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By Isobel Van Dyke
he year is 1920, the location is 20 Rue Jacob on the left bank of the Seine, Paris. It’s a Friday evening and you are dressed to the nines, cloaked until you walk through the door.
You scurry inside and are greeted by a cult-like chorus of women draped in white cloth and reciting ancient Greek poetry. To your left sit a gaggle of brooding writers, competing with one another to look the most pensive. They have short hair, cut above their ears, they wear the top half of a traditional penguin suit, but skirts where you might otherwise expect to see trousers.
The skirts were a styling choice made for them by a law that forbade women in France to wear trousers “unless the woman is holding bicycle handlebars or the reins of a horse”, (astoundingly, this law was only repealed in 2013). Your host for the evening is the notorious Natalie Clifford Barney, who dances between the groups of artists, poets and actors, her hair long and wild, filled with the secrets of Paris’s queer underworld.
‘We have come a long way since hushed basement meet-ups, the hanky code, and coded queer zines that would be anonymously faxed across the country.’
Laws around queerness have meant that for hundreds of years the LGBTQ+ community has had to carve out hidden spaces for themselves, veiled from the eyes of society.
Queer people would travel from across the globe to visit Natalie Clifford Barney’s famed salons – a place to meet like-minded creatives, to exchange ideas, literature, artwork, to be critiqued and challenged. A place that you left feeling energised, excited, hopeful and, most importantly, less alone.
Today, growing up queer comes with varying degrees of loneliness. For years, nightlife has been a tonic to this isolation. Gay bars in cities such as Paris, Berlin and San Francisco provided spaces for the LGBTQ+ community – even so, these bars were far from a sanctuary when so often they were subject to violent police raids.
‘As much as we want to go out, dance and drink in clubs, it is vital that we have access to spaces that don’t revolve around just late nights and alcohol.’
During lockdown, and still now, many young queer people are trapped at home in unaccepting, misunderstanding, or toxic bubbles. A widespread longing to be around other LGBTQ+ people is palpable. And as much as we want to go out, dance and drink in clubs, it is vital that we have access to spaces that do not revolve around just late nights and alcohol. Places that are accessible to people under the age of 18 too.
We have come a long way since hushed basement meet-ups, the hanky code, and coded queer zines that would be anonymously faxed across the country (i.e Vice Versa, whose founder’s name “Lisa Ben” was an anagram for lesbian).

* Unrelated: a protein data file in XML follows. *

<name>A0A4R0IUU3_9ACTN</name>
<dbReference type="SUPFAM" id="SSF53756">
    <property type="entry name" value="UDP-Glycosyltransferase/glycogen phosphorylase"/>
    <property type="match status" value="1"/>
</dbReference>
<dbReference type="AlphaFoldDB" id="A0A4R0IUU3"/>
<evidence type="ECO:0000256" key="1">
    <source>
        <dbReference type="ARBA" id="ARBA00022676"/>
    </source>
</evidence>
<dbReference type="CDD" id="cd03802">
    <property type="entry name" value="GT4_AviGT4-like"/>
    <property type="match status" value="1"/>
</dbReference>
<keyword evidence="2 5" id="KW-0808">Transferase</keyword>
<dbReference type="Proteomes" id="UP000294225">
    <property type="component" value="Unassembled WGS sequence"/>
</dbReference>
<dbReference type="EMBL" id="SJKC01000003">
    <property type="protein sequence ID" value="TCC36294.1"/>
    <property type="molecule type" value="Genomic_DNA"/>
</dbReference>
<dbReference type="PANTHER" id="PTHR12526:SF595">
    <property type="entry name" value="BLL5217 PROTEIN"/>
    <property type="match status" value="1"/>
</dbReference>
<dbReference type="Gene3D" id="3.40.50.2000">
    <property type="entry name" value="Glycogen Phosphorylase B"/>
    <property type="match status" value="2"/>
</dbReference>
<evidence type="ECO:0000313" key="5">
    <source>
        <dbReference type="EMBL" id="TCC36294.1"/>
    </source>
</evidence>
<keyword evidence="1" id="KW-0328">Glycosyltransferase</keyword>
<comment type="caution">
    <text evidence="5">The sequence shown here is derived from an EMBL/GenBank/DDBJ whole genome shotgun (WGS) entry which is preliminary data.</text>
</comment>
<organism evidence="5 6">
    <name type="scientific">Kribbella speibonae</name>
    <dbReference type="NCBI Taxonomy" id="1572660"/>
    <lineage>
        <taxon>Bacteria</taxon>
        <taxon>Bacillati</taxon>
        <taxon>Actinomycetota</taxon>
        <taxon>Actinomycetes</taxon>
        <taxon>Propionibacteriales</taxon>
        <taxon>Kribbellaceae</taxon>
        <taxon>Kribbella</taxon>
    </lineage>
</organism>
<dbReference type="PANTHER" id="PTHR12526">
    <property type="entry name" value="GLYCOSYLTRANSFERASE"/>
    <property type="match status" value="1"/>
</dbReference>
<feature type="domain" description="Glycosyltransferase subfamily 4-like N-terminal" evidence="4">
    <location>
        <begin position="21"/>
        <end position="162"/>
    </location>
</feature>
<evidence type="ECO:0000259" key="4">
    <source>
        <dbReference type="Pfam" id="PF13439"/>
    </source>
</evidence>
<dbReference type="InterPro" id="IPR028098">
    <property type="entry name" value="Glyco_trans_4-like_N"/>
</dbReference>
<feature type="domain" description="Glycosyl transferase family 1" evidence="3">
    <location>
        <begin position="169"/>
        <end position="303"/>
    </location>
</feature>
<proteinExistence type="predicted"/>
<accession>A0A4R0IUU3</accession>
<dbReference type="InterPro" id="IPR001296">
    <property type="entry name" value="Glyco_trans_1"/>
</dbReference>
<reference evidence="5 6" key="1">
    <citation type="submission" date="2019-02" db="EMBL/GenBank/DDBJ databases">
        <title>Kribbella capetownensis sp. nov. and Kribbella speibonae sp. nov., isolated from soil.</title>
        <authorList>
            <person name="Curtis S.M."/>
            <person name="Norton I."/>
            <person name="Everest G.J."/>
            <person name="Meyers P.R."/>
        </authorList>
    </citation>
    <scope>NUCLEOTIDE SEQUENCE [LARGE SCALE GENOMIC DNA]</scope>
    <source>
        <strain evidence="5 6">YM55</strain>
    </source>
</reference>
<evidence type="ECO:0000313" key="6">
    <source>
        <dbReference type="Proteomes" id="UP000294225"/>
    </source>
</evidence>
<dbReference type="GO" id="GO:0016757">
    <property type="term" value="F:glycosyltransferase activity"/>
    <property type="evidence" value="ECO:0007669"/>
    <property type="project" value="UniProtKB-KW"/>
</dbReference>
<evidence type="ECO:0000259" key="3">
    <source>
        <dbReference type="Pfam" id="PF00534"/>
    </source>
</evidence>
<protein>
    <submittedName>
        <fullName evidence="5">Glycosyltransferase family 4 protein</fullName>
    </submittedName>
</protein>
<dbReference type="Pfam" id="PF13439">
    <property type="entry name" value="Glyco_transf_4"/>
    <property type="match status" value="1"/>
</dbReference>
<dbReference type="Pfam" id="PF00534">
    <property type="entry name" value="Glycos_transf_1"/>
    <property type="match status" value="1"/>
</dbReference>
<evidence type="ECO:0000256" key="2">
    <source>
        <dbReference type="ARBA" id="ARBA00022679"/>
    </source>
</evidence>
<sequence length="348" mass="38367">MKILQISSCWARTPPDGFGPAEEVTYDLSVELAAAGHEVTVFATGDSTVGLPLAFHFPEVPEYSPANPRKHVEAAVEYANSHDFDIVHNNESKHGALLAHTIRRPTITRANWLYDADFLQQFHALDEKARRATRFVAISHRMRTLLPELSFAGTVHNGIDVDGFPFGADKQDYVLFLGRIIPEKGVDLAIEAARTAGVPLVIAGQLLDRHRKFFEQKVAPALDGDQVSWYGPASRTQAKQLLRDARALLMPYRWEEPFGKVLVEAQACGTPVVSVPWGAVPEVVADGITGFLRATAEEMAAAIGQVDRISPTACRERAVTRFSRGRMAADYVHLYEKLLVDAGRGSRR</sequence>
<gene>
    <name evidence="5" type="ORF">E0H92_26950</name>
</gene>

Below, we list seven LGBTQ+ networks that you can join now.
Header image: Le Monocle nightclub in Paris, 1920s. Photograph by Brassaï. (Getty)
The Cocoa Butter Club is a performance production company, showcasing and celebrating Black performers and performers of colour. Founded in 2016 by Sadie Sinner and Cassie Leon, the duo decided to launch their business after realising there were no Black lesbians booked on the cabaret stage at London Pride. We recently chatted to The Cocoa Butter Club in our feature on Black women founders – find out more here.
Romance FC is the Hackney-based football team that you’ll want to be a part of if only for its kit. Founded and managed by stylist Trisha Lewis, the team trains twice a week, in Tottenham and in Hackney, and has worked with Adidas, Nike and even Pharrell. You can even buy the merch at Farfetch.
The women’s, non-binary and Trans folk’s basketball team was set up earlier this year and seems to be growing in popularity day by day, helped along by its thoroughly entertaining Instagram account. Queens of Peckham is hosting a fundraiser tournament on Sunday, 11 July to help raise funds for gender-affirming surgeries and to help create a new space for queer people in south London.
Schools OUT UK is an online network for LGBTQ+ teachers across the country. It is the charity behind LGBTQ+ history month and has the overarching goal of making all schools safe spaces for LGBTQ+ staff and students. If you are at school – either a teacher or a pupil – Schools OUT is a great support network to have on your radar.
Swimming can be incredibly anxiety-inducing for many queer people struggling with their bodies. Out To Swim is an LGBTQ+ aquatics club based in London, Brighton and Bristol. It is hosting a queer sports day (free and welcome to all) on 1 August at Clapham Common South. The day is an opportunity to connect with other LGBTQ+ women’s sports teams.
One of the queer sports collectives joining Out To Swim at its sports day is Knockout Boxing. Based in north and central London, Knockout is the non-profit LGBTQ+ boxing club that trains three times a week and is open to all abilities.
This is less of a network to join and more of one to support. Founded in 2012, Barberette is a gender-neutral hair salon based in east London. It caters for all genders, sexualities and styles without judgement. This year, founder Klara Vanova opened a sister salon in Prague.
Lockdown has increased feelings of isolation amongst LGBTQ+ folk. Read our guide to London’s top places to go to network with the community.
By Isobel Van Dyke
Galleries have reopened and the city is pulsing once again with the return of culture, art, music, people. We hear from the women leading the art scene on what galleries they’re heading to this summer and what they’re most excited to see